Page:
The PS5 adopts 1440p on its HDMI output, finally!

The PS5 adopts 1440p on its HDMI output, finally!

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Loudly requested by some gamers since the console’s launch, 1440p support on the PlayStation 5’s HDMI output is finally on the way, and even already available to system software beta testers.

Sony PlayStation 5 (PS5)



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How the pricing table works

Sony PlayStation 5 (PS5) Digital Edition

Introductory price €399


Sony PlayStation 5 (PS5) Digital Edition
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Editor's Rating: 5 out of 5

  • AmazonAmazon

    399.99

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    399.99

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    399.99

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    399.99

How the pricing table works

It was about time, some would say. From July 28, Sony’s PlayStation 5 will receive the possibility of transmitting a video signal in 1440p on its HDMI output. This new format is in addition to the 720p, 1080i / p and 2160p (4K) already supported by the machine, through new system software deployed today in beta version. In doing so, Sony’s machine finally aligns not just with Microsoft’s Xbox Series X and S, but even the Xbox One S and One X, all of which have offered 1440p since they hit the market.

The drop-down menu of video definitions available in the PS5 sound and picture settings

The 1440p is inserted between the 1080p and the 2160p, finally!

©Sony Interactive Entertainment

Release for PC monitors and 120Hz TVs but without HDMI 2.1

This news will certainly not fundamentally change the lives of all PS5 owners, far from it, but it still represents a real liberation for the players concerned. The first and most obvious use case is for a console connected to a PC monitor at 2560 x 1440 px, one of the most common screen definitions today. While some of these monitors are capable of receiving a 2160p signal as input and upscaling it themselves to their panel resolution, this is only a minority of them. With most models, the only signal definition allowed by both the PS5 and the monitor was 1080p, with the inevitable consequence of a final image that was less than ideal in sharpness. A problem that no longer arises.

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Another situation to note is that of certain 4K televisions compatible with 120 Hz signals, but not HDMI 2.1 – this is the case in particular of many models of the 2018 and 2019 ranges from Samsung. Since they have to make do with the speeds of the HDMI 2.0 standard on their inputs, these televisions cannot receive a 2160p signal at 120 Hz, and in fact, the only way to access 120 Hz modes on the few compatible PS5 games was to switch to 1080p. But these same bit rates are on the other hand perfectly sufficient for a 1440p signal at 120 Hz, which therefore becomes a much more acceptable compromise. In particular, it gives a little meaning to these televisions with 40 fps display modes that we see appearing on more and more titles (and which require a 120 Hz signal to be displayed in a perfectly stable way ).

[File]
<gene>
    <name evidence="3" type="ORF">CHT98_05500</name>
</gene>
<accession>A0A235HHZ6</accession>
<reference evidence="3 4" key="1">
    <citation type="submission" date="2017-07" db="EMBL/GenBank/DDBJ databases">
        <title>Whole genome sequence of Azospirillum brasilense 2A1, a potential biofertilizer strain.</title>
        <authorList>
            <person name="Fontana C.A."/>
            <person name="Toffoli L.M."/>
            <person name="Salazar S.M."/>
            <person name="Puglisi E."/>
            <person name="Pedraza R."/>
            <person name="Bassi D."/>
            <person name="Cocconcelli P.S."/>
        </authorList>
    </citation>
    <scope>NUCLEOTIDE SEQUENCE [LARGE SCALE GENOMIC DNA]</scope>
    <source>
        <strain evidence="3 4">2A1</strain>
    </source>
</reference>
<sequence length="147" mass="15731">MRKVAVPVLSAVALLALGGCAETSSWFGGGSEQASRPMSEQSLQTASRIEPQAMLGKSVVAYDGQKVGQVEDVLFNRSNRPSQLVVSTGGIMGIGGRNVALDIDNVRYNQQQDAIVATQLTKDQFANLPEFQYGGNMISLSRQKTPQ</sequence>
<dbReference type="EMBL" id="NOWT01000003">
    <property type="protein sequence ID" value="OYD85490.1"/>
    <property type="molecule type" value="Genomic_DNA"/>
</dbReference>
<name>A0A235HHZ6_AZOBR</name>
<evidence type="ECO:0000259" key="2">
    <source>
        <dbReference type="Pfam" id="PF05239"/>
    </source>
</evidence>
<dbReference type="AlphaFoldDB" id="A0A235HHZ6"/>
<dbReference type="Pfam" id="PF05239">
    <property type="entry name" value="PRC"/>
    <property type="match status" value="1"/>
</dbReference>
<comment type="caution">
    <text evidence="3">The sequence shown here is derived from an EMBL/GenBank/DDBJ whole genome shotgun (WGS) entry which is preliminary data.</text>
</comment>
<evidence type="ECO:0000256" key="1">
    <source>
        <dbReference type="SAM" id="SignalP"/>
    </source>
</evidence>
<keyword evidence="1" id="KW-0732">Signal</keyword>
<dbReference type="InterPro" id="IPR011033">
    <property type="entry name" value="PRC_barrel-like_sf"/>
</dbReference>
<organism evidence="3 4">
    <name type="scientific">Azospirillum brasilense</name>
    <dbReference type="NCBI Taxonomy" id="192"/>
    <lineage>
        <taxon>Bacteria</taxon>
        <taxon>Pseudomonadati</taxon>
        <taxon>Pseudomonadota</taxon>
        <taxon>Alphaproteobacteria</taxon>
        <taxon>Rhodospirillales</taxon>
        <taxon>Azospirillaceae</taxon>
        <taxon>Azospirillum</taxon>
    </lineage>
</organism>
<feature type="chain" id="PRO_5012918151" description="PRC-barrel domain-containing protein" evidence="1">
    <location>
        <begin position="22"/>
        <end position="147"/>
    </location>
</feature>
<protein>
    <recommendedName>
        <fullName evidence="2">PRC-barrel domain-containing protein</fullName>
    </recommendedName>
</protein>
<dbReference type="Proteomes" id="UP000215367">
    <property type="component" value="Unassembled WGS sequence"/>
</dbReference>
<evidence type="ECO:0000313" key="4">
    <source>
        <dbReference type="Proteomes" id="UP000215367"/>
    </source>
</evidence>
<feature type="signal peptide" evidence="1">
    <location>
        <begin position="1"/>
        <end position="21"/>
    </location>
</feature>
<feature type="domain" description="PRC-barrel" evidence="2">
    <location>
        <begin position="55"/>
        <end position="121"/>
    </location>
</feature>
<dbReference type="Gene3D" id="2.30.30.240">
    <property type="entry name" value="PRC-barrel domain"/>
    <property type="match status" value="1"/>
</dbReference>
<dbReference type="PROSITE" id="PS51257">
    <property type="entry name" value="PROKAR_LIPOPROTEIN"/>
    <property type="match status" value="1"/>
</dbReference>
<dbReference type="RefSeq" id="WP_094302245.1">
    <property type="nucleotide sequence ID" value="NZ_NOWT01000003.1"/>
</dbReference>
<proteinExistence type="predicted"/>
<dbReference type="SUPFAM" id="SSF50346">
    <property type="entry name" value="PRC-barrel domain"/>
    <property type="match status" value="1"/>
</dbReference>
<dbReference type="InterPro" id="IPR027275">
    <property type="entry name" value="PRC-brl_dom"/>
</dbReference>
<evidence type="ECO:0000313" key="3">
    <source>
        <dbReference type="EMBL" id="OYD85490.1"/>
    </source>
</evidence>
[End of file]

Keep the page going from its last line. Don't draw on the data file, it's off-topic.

A little infidelity to HDMI specifications

The addition of this 1440p compatibility is, seemingly, a small revolution for PlayStation, which so far seemed to have the principle of always adhering as strictly as possible to the specifications defined by the HDMI Forum – specifications which, precisely, do not not provide the ability to carry a 1440p video stream. It’s this same extreme rigor that seems to explain why the PS5’s variable refresh rate feature strictly meets the HDMI VRR standard and no other, not even the AMD FreeSync standard from which it is derived.

Finally, it should be noted that we have been talking since the beginning of this article about the definition of the video signal sent via the HDMI output of the console, and not about the definition of internal rendering of games, which is completely decorrelated. There are already a myriad of PS5 games using 1440p as a target for their 3D rendering, with the resulting “source” image then simply upscaled by the console itself to 1080p or 2160p before being rendered. be sent to the display.

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Other new features: folders for games and a comparison tool for 3D audio

The 1440p video output is not the only novelty brought by the new firmware of the PS5. The latter also introduces “game lists” that the user can use to organize the collection tab of their console interface. Files, in short, which will undoubtedly be very useful, especially for subscribers to the new Extra and Premium formulas of PlayStation Plus.

The

game lists

©Sony Interactive Entertainment

Finally, note in the sound settings, the appearance of a page on which the user can directly compare stereo audio and 3D audio when using a compatible sound device (headphones or TV speakers). This allows everyone to get a more concrete idea of ​​the difference brought by the famous Tempest 3D AudioTech system of the console and to decide in full knowledge of the facts, if ever we do not find this convincing difference, to deactivate the processing. .

Comparison page between stereo and 3D audio in PS5 audio settings

The new comparison page between 3D audio and stereo audio

©Sony Interactive Entertainment

The new system software is available now for those enrolled in the PS5 system software beta program. General availability will in all likelihood follow in the coming weeks.

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